Another lovely outing to Burnham Overy Staithe

Sunday 14th August 2016; Despite the crowds and local (water) sports day, we launched Ouse Rewet and the RIB from the car park and made our way to Scolt Head Island. The weather was superb and several members (and a guest) went swimming in the harbour entrance. The others just sunbathed and picnicked. The consensus was : another superb outing. My thanks to Will for the artistic pictures.IMG_2058IMG_2053IMG_2063IMG_2059

Launching Ouse Rewet

The Launch Day held on 30 April 2016 was a great success, enhanced by some lovely weather which made a welcome contrast to the launch of Lynn Rewet a year ago. Ouse Rewet was launched with due ceremony; the launch itself was preceded by speeches from our MP, Sir Henry Bellingham and the Mayor of King’s Lynn, Councillor Colin Manning, The skiff was then formally christened Ouse Rewet by the Lady Mayoress Julie Manning with a bottle of a Beeston Brewery beer “On The Huh”. KLCRC had also launched Lynn Rewet and our safety RIB and the day was very well supported by the Blakeney club ,The CRABS, who not only launched their 2 skiffs but also helped to man the safety RIB. All 4 skiffs then rowed the Ouse for 30 minutes and once boats were secure the rowers and supporters retired to the Ouse Amateur Sailing Club (OASC) for a sandwich lunch. the OASC and the CRABS have our grateful thanks for their support and helping to make our Launch Day a success.

A Brace of Réwets

Ouse Réwet nears completion and is nearly ready for sea-trials. (People keep asking us… “Rewet: to wet, drench, saturate, soak imply moistening something. To wet is to moisten in any manner with water or other liquid: to wet or dampen a cloth. Drench suggests wetting completely as by a downpour: A heavy rain drenched the fields.” or in Olde English: “Réwet: rowing”


The new lighter-weight oars proved successful and popular when tested over a 5-mile row.

And Ouse Réwet will be launched on 30th April – Launch details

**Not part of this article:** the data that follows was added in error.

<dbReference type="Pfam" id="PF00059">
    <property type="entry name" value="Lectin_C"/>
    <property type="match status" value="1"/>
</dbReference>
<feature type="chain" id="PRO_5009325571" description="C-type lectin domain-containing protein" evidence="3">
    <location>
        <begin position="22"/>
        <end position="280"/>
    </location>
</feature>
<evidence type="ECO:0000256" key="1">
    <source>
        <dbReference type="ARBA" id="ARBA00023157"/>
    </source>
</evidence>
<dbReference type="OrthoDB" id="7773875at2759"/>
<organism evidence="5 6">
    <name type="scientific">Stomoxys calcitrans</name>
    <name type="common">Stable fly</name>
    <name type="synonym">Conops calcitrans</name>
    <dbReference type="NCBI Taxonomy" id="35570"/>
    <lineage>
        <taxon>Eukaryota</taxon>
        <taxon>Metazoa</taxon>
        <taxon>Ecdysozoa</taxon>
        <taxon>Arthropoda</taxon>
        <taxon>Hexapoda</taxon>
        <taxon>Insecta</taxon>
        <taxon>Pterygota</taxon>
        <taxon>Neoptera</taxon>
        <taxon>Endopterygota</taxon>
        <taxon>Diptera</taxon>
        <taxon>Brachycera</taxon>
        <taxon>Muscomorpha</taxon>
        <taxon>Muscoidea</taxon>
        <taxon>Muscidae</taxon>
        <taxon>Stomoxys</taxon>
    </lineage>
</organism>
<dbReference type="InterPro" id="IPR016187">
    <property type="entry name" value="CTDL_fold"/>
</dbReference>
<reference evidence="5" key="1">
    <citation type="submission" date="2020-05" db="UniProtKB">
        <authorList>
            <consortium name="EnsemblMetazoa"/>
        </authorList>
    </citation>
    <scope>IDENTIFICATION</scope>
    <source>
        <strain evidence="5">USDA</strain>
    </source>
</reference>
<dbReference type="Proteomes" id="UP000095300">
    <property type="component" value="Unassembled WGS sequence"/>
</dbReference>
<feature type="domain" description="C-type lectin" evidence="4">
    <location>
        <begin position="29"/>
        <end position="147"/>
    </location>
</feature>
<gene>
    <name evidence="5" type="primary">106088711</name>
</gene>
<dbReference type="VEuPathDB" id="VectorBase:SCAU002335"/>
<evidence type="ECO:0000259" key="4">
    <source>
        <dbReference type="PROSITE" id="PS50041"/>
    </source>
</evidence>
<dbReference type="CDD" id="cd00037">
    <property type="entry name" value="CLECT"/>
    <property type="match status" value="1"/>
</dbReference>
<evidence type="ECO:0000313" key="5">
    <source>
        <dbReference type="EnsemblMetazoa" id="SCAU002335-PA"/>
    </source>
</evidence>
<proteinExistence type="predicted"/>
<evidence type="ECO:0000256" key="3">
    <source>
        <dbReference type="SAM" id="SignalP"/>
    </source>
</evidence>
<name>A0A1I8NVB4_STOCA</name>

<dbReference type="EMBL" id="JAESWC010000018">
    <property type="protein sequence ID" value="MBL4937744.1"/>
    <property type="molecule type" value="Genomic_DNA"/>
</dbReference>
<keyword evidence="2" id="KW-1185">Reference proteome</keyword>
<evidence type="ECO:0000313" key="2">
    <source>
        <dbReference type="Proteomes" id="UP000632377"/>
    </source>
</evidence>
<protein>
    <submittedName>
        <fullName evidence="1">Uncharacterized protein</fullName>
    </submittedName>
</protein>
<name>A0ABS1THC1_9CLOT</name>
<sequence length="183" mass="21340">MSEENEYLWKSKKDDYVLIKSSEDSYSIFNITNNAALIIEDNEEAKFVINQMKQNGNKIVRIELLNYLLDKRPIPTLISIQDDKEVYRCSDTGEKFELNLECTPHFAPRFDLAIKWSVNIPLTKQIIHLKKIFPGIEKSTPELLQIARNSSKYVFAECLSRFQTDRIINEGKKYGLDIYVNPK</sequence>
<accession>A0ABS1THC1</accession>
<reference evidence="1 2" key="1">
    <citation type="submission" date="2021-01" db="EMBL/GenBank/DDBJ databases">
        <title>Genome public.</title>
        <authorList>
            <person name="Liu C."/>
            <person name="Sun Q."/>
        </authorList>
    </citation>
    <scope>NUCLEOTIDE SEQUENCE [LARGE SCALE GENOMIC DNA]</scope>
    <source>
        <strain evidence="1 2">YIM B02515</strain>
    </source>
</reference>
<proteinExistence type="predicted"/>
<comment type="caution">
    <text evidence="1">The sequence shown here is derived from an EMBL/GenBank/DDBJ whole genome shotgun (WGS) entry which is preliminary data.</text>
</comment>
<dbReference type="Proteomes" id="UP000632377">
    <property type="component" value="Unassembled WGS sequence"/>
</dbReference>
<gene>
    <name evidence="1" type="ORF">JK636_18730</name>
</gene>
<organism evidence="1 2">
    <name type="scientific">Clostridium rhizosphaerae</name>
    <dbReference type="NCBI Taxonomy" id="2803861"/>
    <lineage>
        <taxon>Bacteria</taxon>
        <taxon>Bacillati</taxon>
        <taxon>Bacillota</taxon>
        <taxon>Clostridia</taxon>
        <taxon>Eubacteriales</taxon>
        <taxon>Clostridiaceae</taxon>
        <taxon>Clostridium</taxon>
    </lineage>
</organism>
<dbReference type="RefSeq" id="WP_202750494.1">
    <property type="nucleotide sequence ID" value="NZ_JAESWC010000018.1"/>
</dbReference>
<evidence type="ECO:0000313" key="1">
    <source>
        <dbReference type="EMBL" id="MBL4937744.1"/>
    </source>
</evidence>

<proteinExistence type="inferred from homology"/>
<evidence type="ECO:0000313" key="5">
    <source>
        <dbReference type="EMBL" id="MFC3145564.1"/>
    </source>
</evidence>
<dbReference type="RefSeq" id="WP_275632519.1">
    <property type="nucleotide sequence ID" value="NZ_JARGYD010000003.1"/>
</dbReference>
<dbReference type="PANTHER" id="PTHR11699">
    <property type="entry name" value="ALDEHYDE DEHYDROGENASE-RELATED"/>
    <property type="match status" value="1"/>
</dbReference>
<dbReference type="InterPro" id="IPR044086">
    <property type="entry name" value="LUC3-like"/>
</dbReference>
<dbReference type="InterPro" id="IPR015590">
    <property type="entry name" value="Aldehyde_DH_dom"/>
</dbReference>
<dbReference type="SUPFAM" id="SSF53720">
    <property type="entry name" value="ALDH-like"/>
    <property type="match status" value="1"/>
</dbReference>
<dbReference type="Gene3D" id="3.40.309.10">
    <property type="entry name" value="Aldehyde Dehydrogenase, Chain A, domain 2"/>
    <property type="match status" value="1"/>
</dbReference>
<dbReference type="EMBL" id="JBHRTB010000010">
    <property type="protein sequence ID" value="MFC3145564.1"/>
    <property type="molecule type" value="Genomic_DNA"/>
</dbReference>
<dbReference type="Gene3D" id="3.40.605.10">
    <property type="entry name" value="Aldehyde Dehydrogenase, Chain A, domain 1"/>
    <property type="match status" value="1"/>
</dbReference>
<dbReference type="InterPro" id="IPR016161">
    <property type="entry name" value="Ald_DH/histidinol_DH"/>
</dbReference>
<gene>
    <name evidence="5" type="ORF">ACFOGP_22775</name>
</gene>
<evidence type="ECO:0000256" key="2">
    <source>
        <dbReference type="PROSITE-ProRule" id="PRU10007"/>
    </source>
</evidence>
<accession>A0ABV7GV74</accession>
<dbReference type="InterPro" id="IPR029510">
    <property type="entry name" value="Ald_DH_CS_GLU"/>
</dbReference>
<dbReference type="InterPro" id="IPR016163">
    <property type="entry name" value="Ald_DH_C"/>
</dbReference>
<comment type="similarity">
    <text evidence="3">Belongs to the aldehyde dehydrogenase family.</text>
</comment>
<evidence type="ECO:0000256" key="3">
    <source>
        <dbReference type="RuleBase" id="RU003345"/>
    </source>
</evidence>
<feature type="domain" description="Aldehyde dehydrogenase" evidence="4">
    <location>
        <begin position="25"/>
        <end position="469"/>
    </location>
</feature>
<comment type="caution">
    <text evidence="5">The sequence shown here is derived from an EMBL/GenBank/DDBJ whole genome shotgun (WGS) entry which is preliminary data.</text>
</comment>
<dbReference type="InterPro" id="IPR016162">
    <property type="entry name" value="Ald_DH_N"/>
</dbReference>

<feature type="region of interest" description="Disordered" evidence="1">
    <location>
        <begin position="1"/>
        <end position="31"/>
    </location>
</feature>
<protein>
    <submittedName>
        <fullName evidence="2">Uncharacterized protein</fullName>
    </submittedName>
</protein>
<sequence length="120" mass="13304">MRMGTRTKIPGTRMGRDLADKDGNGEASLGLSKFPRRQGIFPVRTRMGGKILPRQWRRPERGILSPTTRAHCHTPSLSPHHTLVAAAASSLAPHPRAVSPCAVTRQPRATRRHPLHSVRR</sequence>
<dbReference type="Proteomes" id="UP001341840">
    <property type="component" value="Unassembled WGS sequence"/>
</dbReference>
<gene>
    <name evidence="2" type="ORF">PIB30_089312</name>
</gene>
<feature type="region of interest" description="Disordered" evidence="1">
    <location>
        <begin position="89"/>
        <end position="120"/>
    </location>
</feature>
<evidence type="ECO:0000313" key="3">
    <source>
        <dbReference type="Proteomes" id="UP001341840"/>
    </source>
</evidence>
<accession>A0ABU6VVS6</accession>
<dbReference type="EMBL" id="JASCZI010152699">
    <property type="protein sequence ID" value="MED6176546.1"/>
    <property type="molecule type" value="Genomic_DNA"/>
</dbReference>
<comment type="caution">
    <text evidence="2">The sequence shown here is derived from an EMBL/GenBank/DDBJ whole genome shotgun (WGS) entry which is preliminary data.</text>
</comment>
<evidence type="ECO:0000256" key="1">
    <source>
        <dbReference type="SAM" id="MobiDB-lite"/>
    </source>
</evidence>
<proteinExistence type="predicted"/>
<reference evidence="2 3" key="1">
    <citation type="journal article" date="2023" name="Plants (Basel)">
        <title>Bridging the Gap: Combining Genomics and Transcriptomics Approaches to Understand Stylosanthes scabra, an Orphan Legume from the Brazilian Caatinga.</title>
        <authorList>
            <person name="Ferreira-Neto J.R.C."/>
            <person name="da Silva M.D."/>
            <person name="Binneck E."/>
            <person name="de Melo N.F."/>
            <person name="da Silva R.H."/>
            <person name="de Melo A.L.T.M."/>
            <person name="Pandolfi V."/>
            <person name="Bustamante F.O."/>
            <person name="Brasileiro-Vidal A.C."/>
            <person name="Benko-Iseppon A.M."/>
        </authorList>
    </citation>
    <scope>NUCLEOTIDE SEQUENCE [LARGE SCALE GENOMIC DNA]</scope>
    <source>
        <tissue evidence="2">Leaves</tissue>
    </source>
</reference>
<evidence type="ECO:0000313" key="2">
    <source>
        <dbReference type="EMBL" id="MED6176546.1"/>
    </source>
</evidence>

Launching the Ouse Réwet April 30th 2016

We’re proud to announce the launching of the Ouse Réwet, our second St Ayles Skiff.

After a year of building and preparation, KLCRC’s second boat is ready to take to the River Great Ouse


Saturday April 30th | 11AM – 3PM


The Slipway, Common Staithe Quay, King’s Lynn, Norfolk


Come and watch our second boat, Ouse Réwet, being launched into the River Great Ouse, at the public slipway in the carpark behind the Corn Exchange, Tuesday Marketplace, Kings Lynn.

The antics may also be viewed from the river balconies of the Ouse Amateur Sailing Club in Ferry Lane where the bar will be open.

We are also expecting boats from Blakeney and Denver to join us on the water for a ‘row-past’.

An invitation to join the Club, and get involved in building, launching and racing St Ayles skiffs in Norfolk and beyond. Find out more: KLCRC Membership

Carrow Cup 2015 – the results are in…

Never were we going to fail for lack of preparation.  Three weeks on the trot, 100mile round-trips to Norwich, to check out the course, the slipways and the landings were not done in vain.

The day was always going to be cold – there’s a clue in the date.  So we gathered in Lynn under leaden skies, hitched up the Rewét and set off into the starting rain. In Bishopsgate, Norwich, under Bob’s wing we launched smoothly into the flooded Wensum.  Inflatable seagulls prepared, and sou’wester outfits donned, the crew were ready.

Despite a little mixup with the order, the start was prompt and well organised… The crew knew what to do.